Dance has many physical benefits to our body. It strengthens our heart, lungs, muscles and bones. It helps with weight management and improves our coordination, agility and flexibility.
Dancing is not only good for our physical health. It is beneficial to our brain as well as our mental health. Perhaps it is the combination of the music and social interaction inherent in dancing that makes it such a great activity to incorporate in our lives. Music is thought to keep our brain young by improving mood, mental alertness, and memory. It has also been shown to improve sleep quality while lowering anxiety, blood pressure and pain. Any music that makes you feel happy is what is best for your brain. Healthy social interaction reduces stress and depression and enhances intellectual stimulation.
Dancing results in the release of many “feel good” hormones in our brains. Both music and dancing have been shown to release the reward hormone dopamine. While we connect and bond with people during dancing, the connection hormone oxytocin is released which regulates our emotional responses and pro-social behaviours. The physical action of dancing also releases serotonin, which makes us feel content and relaxed, and endorphins, which relieve pain and boost our mood.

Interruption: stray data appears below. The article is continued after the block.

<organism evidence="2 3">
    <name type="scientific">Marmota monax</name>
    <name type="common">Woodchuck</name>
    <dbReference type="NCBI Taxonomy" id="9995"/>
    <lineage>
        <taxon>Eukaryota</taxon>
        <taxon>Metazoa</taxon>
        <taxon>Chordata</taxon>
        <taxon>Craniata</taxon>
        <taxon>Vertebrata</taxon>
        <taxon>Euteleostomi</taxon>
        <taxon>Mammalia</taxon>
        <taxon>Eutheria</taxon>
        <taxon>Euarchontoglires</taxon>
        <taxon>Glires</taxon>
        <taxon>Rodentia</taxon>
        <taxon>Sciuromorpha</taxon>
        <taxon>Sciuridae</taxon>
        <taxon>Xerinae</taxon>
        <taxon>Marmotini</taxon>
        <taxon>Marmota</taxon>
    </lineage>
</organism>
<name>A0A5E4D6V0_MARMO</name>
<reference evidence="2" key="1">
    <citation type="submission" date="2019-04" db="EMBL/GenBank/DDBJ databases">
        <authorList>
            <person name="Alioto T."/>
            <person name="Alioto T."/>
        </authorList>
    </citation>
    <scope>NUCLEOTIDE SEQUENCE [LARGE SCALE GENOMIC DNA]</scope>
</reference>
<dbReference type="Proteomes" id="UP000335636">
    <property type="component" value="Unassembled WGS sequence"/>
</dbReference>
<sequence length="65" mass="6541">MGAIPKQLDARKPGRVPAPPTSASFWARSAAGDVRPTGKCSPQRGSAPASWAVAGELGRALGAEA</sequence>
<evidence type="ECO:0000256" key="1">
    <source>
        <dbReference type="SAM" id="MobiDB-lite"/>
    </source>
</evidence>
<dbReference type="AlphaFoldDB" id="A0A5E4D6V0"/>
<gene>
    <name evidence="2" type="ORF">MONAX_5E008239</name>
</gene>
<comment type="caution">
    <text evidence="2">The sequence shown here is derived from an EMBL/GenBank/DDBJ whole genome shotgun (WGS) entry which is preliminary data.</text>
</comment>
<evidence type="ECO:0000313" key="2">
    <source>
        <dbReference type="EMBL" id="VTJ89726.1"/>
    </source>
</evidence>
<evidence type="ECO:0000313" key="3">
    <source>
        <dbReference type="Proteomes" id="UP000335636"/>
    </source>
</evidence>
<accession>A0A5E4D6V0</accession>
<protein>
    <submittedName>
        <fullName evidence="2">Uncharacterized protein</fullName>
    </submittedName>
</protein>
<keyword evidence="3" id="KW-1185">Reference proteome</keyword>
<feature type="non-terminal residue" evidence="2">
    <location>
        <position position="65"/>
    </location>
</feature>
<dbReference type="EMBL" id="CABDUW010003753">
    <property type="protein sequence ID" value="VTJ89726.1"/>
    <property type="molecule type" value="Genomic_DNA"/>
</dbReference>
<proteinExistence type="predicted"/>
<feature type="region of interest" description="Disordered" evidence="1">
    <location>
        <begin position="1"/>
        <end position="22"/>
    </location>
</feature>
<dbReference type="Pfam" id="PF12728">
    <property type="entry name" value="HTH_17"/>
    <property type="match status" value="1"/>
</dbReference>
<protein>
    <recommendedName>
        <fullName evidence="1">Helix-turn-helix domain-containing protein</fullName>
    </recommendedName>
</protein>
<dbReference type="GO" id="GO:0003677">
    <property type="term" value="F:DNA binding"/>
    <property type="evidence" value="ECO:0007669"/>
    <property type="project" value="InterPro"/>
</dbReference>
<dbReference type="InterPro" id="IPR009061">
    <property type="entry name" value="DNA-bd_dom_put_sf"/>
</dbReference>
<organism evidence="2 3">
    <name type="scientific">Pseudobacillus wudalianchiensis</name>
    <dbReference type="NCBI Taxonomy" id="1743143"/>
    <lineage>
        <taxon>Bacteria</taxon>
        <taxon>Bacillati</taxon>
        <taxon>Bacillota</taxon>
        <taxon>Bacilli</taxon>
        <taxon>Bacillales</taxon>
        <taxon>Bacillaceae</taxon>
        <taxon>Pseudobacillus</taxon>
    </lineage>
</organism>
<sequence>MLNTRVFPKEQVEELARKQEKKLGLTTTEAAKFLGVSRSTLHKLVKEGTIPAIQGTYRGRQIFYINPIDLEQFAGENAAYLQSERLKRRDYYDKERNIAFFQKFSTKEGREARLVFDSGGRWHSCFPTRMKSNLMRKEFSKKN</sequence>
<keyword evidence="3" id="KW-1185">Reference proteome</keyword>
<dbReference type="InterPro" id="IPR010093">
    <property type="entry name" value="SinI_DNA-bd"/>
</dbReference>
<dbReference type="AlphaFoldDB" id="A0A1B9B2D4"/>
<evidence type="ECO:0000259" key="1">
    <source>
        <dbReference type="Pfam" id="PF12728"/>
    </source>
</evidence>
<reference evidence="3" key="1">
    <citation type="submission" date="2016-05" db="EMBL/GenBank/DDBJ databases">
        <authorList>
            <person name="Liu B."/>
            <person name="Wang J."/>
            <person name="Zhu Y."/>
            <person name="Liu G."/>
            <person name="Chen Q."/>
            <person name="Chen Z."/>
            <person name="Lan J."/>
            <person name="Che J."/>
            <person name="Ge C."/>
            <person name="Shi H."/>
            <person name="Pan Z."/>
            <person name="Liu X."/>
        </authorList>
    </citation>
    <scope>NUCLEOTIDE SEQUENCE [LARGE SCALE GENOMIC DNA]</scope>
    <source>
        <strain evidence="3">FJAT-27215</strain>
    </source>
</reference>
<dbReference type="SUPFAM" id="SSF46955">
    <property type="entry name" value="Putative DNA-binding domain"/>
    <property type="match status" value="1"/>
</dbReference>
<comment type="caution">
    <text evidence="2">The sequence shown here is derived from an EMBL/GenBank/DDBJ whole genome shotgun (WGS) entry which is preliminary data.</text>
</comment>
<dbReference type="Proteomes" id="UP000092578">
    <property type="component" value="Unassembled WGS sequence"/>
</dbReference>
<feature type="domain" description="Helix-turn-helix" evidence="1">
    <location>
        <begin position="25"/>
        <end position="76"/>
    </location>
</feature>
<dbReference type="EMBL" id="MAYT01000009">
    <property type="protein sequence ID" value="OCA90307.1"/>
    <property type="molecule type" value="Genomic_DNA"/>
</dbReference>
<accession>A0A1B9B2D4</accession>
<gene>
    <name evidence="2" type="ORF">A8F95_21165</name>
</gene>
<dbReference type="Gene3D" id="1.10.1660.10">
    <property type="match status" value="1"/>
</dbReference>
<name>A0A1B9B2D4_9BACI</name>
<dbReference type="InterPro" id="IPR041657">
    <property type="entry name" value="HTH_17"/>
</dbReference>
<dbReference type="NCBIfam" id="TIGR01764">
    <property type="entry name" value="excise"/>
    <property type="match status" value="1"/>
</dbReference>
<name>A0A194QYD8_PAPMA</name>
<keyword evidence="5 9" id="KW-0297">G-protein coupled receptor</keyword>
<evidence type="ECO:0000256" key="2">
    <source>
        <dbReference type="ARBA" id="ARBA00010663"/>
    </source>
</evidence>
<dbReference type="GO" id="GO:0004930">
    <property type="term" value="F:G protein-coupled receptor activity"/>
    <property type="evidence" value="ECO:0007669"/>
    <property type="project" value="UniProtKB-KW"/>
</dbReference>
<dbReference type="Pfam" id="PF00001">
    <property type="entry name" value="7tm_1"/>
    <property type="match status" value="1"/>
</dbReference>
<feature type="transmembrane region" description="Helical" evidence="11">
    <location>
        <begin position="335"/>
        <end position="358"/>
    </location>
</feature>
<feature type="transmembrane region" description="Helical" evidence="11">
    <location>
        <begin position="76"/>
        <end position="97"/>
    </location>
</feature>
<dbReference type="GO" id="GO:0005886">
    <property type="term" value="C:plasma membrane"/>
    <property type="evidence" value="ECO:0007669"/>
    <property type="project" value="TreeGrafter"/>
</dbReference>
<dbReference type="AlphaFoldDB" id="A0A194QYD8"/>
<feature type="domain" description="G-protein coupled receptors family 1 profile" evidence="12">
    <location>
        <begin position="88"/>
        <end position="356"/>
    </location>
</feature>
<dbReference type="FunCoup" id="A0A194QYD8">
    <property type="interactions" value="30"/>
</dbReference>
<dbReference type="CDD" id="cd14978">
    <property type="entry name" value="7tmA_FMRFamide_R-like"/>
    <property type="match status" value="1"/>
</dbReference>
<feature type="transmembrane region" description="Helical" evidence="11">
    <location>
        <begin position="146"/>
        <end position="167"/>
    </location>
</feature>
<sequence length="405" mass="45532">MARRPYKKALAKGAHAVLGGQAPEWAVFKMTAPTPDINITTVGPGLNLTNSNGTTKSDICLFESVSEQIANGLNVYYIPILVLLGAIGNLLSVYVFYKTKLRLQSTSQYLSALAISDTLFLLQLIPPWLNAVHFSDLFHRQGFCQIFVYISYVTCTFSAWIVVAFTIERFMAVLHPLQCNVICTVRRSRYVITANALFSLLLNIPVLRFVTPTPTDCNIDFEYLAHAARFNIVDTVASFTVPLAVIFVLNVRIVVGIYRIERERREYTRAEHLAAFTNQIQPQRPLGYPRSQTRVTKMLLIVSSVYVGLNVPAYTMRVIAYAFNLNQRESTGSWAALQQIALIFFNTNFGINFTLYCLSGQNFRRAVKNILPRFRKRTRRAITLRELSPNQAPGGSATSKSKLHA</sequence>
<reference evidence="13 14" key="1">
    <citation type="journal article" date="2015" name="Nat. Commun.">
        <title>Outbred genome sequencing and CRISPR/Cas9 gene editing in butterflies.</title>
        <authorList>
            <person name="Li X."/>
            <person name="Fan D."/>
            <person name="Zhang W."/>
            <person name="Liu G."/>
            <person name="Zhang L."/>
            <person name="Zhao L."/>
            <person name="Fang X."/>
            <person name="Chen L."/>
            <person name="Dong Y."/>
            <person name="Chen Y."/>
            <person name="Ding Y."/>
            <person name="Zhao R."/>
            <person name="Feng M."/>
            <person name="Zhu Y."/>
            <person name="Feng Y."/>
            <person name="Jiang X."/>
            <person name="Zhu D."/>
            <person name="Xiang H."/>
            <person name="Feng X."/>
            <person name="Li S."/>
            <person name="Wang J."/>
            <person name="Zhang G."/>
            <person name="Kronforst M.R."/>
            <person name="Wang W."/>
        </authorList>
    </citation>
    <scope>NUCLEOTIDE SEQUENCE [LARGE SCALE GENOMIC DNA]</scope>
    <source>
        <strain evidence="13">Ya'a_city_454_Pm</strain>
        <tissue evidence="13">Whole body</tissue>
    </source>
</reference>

There have been many studies demonstrating the positive effect of dancing on our brain and mental health. A review of randomized clinical trials investigating the effect of dance on neuroplasticity (published in the Journal of Neuroscience and Biobehavioral Review in 2019) showed that dance can strengthen neuronal connections between both sides of the brain and positively affects brain activity over the long term. A 2003 study published in the New England Journal of Medicine showed that, of the 11 different types of physical activity studied, only dance decreased the risk of dementia. A small study conducted by Minot State University in North Dakota in 2012 showed that Zumba, a workout program based on Latin music and world rhythms, improved mood, visual recognition and decision making. Dance was also shown to reduce feelings of anxiety and depression in a meta-analysis of 23 international studies, and participants tended to keep dancing after the studies had concluded. In fact, dance has been used as a treatment therapy for patients with depression and the movement disorder known as Parkinson’s Disease.
Dance is the optimal activity for both the body and the mind. The combination of body movement, music and social interaction counteracts the age-related decline in our physical and mental abilities. Taking dance lessons to learn steps and choreography helps develop those cognitive abilities even more. The best thing about dance is that is FUN, and you will reap the benefits from any genre that you decide to try. So just get up and dance. Your body, mind and soul will thank you!